Globally, greenhouse gas emissions production equals emissions consumption, and emissions exports equal emissions imports. Nationally, emissions production covers local production including exports, but not imports. Consumption covers local production excluding exports, plus imports.
If all nations adopt the same policy at the same time, targeting production or consumption is the same thing. But an emissions production model only works if all nations sign on at the same time. History tells us they won’t. The EU has tried to get acceptance of this model for a long time and has failed.
Why? When nations act at different times or to different degrees, production models undermine trade competitiveness of early movers compared with others. This causes concern about “carbon leakage”, job losses, and little or no net reduction in global emissions. Nations won’t sign, or want “carve outs”.
A consumption model is trade competitiveness-neutral. Imports are priced the same as domestically produced substitutes. Exports are affected when received as imports. National concerns about “carbon leakage” and job losses are eliminated. National efforts in reducing emissions count as net contributions to lower global emissions. Emissions are not “exported”. Nations can act unilaterally.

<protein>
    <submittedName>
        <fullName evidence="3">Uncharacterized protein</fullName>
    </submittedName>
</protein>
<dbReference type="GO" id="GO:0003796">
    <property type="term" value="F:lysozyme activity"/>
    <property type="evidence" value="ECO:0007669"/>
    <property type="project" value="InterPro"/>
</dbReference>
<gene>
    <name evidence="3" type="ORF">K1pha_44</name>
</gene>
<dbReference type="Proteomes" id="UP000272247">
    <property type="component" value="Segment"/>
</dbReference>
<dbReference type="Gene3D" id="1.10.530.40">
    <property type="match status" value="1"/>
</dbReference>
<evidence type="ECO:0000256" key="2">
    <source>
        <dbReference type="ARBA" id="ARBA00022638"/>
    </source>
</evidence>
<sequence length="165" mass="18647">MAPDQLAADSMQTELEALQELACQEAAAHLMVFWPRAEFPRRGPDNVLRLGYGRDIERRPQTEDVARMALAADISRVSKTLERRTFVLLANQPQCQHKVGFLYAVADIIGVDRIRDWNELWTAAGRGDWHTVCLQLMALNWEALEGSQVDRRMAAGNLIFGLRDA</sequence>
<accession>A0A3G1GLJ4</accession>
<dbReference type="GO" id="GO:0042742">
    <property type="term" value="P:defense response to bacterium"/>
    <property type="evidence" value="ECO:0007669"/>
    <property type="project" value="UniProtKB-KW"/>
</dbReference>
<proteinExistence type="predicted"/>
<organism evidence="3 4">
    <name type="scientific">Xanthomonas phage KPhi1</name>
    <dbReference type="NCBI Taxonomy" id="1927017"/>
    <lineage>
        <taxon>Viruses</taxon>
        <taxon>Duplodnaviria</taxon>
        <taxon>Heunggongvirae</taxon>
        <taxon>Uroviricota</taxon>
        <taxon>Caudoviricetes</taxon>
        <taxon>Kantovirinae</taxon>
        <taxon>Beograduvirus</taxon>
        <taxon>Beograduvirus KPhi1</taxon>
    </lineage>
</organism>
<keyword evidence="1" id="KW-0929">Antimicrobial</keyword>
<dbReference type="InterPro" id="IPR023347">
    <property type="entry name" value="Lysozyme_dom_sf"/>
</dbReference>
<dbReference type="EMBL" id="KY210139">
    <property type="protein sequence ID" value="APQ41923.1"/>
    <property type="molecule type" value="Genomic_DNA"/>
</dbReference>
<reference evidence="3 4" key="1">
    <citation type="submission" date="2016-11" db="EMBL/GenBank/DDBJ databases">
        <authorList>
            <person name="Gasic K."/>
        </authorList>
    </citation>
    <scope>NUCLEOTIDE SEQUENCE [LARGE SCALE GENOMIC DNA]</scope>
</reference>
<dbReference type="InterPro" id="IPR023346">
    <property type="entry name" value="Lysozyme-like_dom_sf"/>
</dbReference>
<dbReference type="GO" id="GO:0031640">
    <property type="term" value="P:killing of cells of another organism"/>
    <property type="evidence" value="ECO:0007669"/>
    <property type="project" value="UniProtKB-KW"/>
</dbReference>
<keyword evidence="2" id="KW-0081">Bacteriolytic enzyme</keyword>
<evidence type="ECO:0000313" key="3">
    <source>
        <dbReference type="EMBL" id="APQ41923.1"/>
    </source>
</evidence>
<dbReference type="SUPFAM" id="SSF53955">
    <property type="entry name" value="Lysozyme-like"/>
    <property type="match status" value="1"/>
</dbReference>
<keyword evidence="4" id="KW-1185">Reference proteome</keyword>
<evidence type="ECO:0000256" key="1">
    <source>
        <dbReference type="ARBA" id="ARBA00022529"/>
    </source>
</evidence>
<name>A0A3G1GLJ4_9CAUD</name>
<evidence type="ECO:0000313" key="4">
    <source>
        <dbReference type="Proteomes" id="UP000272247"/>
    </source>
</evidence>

Because it is trade-competitiveness neutral, the consumption model is an international “confidence building” approach. This is important when the current international financial crisis threatens more trade protectionism while attempts are being made to revive the Doha Round.
A national consumption model gets us to the same global end-point over time as a production model, but is much more likely actually to get the world to that end point.
Why? Ross Garnaut says the “prisoners’ dilemma” is the main impediment to a global deal on climate change policy. This “dilemma” is largely due to concerns about “carbon leakage” and job losses.
These concerns stem from the trade-distorting production model chosen. By choosing an emissions production model, governments (including our own) have maximised this “dilemma”. By switching to a consumption-based model, they would minimise this “dilemma”, and enhance prospects for a truly global policy deal. With such a model, Australia and developed economies could take the lead, by “cleaning up our own emissions consumption act” first.
A consumption model (i) is better in principle; (ii) is practical; (iii) is WTO-compliant; (iv) is more likely to secure a global deal; (v) has lower welfare losses than a production model; and (vi) while delivery via a carbon tax is better than an ETS (especially for investment certainty), either could do the job.
Why continue to pursue a production-based model in the light of its long history of failure under the Kyoto Protocol to curb emissions? The only answer that has been offered is that: “It’s too late.”
In 2008, is it “too late” to tweak the policy model to take effect from 2010 or later, to maximise chances of a truly global policy deal? We’re trying to set up a policy to operate out to 2050, and beyond. We need to maximise chances of getting a global deal. Given the history of failure, is it really “too late”?
Australia’s own efforts per se make little net difference to global emission abatement outcomes. They’ll be less under a production model. But our example - especially on the policy model we choose - can influence the efforts of others, and these are accepted as crucial to global outcomes.
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